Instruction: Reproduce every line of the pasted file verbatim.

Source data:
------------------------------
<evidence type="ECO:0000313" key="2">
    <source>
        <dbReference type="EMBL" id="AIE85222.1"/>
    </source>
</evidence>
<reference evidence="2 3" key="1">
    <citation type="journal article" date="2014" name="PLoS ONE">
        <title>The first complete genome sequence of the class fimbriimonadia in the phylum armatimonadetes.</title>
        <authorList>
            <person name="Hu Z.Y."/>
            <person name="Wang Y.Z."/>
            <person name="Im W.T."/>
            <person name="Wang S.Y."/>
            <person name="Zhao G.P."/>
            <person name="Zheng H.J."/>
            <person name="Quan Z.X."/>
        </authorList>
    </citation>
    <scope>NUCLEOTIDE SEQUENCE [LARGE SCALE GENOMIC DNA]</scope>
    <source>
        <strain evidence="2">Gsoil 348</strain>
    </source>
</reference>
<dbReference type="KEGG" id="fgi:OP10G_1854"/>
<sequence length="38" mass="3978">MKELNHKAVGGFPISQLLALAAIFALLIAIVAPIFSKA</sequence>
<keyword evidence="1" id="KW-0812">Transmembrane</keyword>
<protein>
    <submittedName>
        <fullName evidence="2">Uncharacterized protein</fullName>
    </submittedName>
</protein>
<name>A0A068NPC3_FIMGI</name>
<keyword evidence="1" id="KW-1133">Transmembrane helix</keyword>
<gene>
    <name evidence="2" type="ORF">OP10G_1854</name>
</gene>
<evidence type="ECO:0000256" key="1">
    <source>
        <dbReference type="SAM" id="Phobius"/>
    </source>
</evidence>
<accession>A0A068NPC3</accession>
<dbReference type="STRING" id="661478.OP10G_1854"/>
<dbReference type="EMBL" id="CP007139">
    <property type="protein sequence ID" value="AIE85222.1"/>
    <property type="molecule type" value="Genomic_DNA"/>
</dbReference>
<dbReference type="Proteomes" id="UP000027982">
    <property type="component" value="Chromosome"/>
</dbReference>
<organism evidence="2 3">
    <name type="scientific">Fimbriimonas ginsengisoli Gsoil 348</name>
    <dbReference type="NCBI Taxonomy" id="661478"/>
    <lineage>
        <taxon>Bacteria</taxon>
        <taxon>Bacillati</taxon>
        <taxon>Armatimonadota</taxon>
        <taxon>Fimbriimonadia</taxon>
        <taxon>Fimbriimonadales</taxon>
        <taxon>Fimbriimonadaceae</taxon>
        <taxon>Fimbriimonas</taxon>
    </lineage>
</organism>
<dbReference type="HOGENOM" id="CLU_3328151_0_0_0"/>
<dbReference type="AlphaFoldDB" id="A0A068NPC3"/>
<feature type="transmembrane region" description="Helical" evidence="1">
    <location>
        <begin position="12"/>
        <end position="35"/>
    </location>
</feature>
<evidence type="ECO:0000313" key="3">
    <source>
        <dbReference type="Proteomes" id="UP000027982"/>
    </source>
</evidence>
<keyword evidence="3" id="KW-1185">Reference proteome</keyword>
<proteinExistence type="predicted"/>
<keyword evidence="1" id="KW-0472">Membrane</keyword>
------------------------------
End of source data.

<evidence type="ECO:0000313" key="2">
    <source>
        <dbReference type="EMBL" id="AIE85222.1"/>
    </source>
</evidence>
<reference evidence="2 3" key="1">
    <citation type="journal article" date="2014" name="PLoS ONE">
        <title>The first complete genome sequence of the class fimbriimonadia in the phylum armatimonadetes.</title>
        <authorList>
            <person name="Hu Z.Y."/>
            <person name="Wang Y.Z."/>
            <person name="Im W.T."/>
            <person name="Wang S.Y."/>
            <person name="Zhao G.P."/>
            <person name="Zheng H.J."/>
            <person name="Quan Z.X."/>
        </authorList>
    </citation>
    <scope>NUCLEOTIDE SEQUENCE [LARGE SCALE GENOMIC DNA]</scope>
    <source>
        <strain evidence="2">Gsoil 348</strain>
    </source>
</reference>
<dbReference type="KEGG" id="fgi:OP10G_1854"/>
<sequence length="38" mass="3978">MKELNHKAVGGFPISQLLALAAIFALLIAIVAPIFSKA</sequence>
<keyword evidence="1" id="KW-0812">Transmembrane</keyword>
<protein>
    <submittedName>
        <fullName evidence="2">Uncharacterized protein</fullName>
    </submittedName>
</protein>
<name>A0A068NPC3_FIMGI</name>
<keyword evidence="1" id="KW-1133">Transmembrane helix</keyword>
<gene>
    <name evidence="2" type="ORF">OP10G_1854</name>
</gene>
<evidence type="ECO:0000256" key="1">
    <source>
        <dbReference type="SAM" id="Phobius"/>
    </source>
</evidence>
<accession>A0A068NPC3</accession>
<dbReference type="STRING" id="661478.OP10G_1854"/>
<dbReference type="EMBL" id="CP007139">
    <property type="protein sequence ID" value="AIE85222.1"/>
    <property type="molecule type" value="Genomic_DNA"/>
</dbReference>
<dbReference type="Proteomes" id="UP000027982">
    <property type="component" value="Chromosome"/>
</dbReference>
<organism evidence="2 3">
    <name type="scientific">Fimbriimonas ginsengisoli Gsoil 348</name>
    <dbReference type="NCBI Taxonomy" id="661478"/>
    <lineage>
        <taxon>Bacteria</taxon>
        <taxon>Bacillati</taxon>
        <taxon>Armatimonadota</taxon>
        <taxon>Fimbriimonadia</taxon>
        <taxon>Fimbriimonadales</taxon>
        <taxon>Fimbriimonadaceae</taxon>
        <taxon>Fimbriimonas</taxon>
    </lineage>
</organism>
<dbReference type="HOGENOM" id="CLU_3328151_0_0_0"/>
<dbReference type="AlphaFoldDB" id="A0A068NPC3"/>
<feature type="transmembrane region" description="Helical" evidence="1">
    <location>
        <begin position="12"/>
        <end position="35"/>
    </location>
</feature>
<evidence type="ECO:0000313" key="3">
    <source>
        <dbReference type="Proteomes" id="UP000027982"/>
    </source>
</evidence>
<keyword evidence="3" id="KW-1185">Reference proteome</keyword>
<proteinExistence type="predicted"/>
<keyword evidence="1" id="KW-0472">Membrane</keyword>